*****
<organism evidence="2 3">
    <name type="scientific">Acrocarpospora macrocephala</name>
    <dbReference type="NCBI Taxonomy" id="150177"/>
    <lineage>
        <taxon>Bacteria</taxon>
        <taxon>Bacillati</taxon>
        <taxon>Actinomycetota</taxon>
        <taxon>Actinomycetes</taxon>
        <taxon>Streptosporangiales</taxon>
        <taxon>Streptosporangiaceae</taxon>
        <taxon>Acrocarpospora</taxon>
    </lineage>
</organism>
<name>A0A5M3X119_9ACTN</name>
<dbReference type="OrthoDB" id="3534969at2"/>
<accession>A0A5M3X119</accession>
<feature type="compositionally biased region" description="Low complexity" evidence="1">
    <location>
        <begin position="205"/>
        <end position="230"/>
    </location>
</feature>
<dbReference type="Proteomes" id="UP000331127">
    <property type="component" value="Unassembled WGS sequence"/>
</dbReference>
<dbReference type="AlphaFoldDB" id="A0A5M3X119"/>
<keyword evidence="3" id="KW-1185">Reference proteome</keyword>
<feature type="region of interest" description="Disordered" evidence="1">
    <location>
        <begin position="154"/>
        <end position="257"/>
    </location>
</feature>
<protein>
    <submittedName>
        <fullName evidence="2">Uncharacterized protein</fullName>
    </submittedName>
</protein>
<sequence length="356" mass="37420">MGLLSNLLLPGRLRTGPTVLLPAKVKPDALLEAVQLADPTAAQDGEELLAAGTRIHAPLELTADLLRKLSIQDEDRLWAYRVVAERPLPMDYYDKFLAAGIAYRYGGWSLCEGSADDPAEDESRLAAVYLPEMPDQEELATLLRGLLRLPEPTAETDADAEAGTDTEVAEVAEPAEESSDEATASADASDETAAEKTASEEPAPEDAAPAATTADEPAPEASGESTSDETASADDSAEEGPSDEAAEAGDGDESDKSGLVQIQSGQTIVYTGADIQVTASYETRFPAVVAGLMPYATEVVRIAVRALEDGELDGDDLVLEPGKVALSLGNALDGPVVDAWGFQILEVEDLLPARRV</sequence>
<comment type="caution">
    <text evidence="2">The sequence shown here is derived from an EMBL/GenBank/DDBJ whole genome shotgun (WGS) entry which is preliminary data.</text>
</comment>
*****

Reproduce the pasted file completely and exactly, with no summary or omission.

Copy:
<organism evidence="2 3">
    <name type="scientific">Acrocarpospora macrocephala</name>
    <dbReference type="NCBI Taxonomy" id="150177"/>
    <lineage>
        <taxon>Bacteria</taxon>
        <taxon>Bacillati</taxon>
        <taxon>Actinomycetota</taxon>
        <taxon>Actinomycetes</taxon>
        <taxon>Streptosporangiales</taxon>
        <taxon>Streptosporangiaceae</taxon>
        <taxon>Acrocarpospora</taxon>
    </lineage>
</organism>
<name>A0A5M3X119_9ACTN</name>
<dbReference type="OrthoDB" id="3534969at2"/>
<accession>A0A5M3X119</accession>
<feature type="compositionally biased region" description="Low complexity" evidence="1">
    <location>
        <begin position="205"/>
        <end position="230"/>
    </location>
</feature>
<dbReference type="Proteomes" id="UP000331127">
    <property type="component" value="Unassembled WGS sequence"/>
</dbReference>
<dbReference type="AlphaFoldDB" id="A0A5M3X119"/>
<keyword evidence="3" id="KW-1185">Reference proteome</keyword>
<feature type="region of interest" description="Disordered" evidence="1">
    <location>
        <begin position="154"/>
        <end position="257"/>
    </location>
</feature>
<protein>
    <submittedName>
        <fullName evidence="2">Uncharacterized protein</fullName>
    </submittedName>
</protein>
<sequence length="356" mass="37420">MGLLSNLLLPGRLRTGPTVLLPAKVKPDALLEAVQLADPTAAQDGEELLAAGTRIHAPLELTADLLRKLSIQDEDRLWAYRVVAERPLPMDYYDKFLAAGIAYRYGGWSLCEGSADDPAEDESRLAAVYLPEMPDQEELATLLRGLLRLPEPTAETDADAEAGTDTEVAEVAEPAEESSDEATASADASDETAAEKTASEEPAPEDAAPAATTADEPAPEASGESTSDETASADDSAEEGPSDEAAEAGDGDESDKSGLVQIQSGQTIVYTGADIQVTASYETRFPAVVAGLMPYATEVVRIAVRALEDGELDGDDLVLEPGKVALSLGNALDGPVVDAWGFQILEVEDLLPARRV</sequence>
<comment type="caution">
    <text evidence="2">The sequence shown here is derived from an EMBL/GenBank/DDBJ whole genome shotgun (WGS) entry which is preliminary data.</text>
</comment>